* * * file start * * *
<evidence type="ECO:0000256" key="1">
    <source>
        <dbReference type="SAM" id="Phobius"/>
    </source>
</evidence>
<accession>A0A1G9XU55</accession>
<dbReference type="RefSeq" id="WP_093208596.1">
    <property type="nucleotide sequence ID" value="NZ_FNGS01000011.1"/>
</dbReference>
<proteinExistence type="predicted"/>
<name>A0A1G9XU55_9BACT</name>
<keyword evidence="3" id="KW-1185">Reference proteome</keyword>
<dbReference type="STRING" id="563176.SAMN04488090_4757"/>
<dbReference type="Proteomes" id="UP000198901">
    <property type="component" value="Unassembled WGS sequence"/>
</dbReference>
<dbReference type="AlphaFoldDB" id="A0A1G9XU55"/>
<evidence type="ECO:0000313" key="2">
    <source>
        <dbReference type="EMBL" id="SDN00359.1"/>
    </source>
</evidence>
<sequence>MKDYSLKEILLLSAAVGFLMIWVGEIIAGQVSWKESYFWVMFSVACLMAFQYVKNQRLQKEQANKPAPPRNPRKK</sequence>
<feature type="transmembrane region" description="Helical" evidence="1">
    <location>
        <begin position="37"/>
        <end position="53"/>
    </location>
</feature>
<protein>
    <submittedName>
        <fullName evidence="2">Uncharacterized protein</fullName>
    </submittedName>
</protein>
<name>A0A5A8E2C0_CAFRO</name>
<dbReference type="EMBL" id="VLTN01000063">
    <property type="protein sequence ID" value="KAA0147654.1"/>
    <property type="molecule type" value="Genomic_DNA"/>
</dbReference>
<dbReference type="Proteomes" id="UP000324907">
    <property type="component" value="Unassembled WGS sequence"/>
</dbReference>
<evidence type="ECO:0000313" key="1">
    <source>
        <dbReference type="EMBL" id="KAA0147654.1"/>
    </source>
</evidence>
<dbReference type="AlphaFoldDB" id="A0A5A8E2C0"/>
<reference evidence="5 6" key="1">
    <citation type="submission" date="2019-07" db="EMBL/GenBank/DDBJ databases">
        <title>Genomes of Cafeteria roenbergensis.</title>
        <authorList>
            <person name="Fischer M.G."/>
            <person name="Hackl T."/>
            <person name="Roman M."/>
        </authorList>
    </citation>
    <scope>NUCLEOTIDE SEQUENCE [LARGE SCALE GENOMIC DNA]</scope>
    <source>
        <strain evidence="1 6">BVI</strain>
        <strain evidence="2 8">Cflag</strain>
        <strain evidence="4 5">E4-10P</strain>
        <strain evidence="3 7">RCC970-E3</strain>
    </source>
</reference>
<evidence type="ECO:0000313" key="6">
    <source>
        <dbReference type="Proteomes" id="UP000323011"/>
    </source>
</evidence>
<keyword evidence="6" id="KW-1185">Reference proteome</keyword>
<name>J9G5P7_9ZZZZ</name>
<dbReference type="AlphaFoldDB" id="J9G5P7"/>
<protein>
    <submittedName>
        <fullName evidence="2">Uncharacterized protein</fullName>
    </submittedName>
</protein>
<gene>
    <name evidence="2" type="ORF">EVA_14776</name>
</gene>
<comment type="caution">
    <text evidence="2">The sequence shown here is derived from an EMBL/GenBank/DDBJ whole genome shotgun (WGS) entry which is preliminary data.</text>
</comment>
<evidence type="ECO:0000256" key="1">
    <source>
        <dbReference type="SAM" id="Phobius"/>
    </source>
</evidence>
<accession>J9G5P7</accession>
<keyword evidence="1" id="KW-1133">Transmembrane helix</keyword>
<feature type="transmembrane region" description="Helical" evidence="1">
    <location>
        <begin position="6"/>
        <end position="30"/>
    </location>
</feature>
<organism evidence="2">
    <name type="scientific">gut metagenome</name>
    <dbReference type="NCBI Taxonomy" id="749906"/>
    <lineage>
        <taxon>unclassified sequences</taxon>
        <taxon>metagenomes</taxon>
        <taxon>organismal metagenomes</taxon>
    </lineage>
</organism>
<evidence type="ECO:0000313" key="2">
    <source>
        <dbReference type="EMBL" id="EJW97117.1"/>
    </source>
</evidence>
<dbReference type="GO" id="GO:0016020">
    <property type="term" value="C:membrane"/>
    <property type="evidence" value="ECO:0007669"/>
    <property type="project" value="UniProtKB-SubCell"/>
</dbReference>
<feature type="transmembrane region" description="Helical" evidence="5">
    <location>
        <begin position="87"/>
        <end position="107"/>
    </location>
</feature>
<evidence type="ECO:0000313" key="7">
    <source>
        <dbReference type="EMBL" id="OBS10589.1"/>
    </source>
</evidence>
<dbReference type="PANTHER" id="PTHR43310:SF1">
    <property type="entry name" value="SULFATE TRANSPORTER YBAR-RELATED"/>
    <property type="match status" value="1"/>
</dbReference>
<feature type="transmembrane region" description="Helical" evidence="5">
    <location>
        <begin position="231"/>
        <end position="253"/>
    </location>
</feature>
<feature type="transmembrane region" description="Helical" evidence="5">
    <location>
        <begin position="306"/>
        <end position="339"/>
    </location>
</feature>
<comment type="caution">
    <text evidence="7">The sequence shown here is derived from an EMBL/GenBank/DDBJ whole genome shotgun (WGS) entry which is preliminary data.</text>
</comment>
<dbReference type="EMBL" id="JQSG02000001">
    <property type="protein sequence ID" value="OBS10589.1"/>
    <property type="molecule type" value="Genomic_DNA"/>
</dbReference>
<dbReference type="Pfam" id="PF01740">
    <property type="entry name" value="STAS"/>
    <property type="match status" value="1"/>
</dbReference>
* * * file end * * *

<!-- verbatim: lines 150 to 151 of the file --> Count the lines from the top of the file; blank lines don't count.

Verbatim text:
</dbReference>
<dbReference type="Pfam" id="PF01740">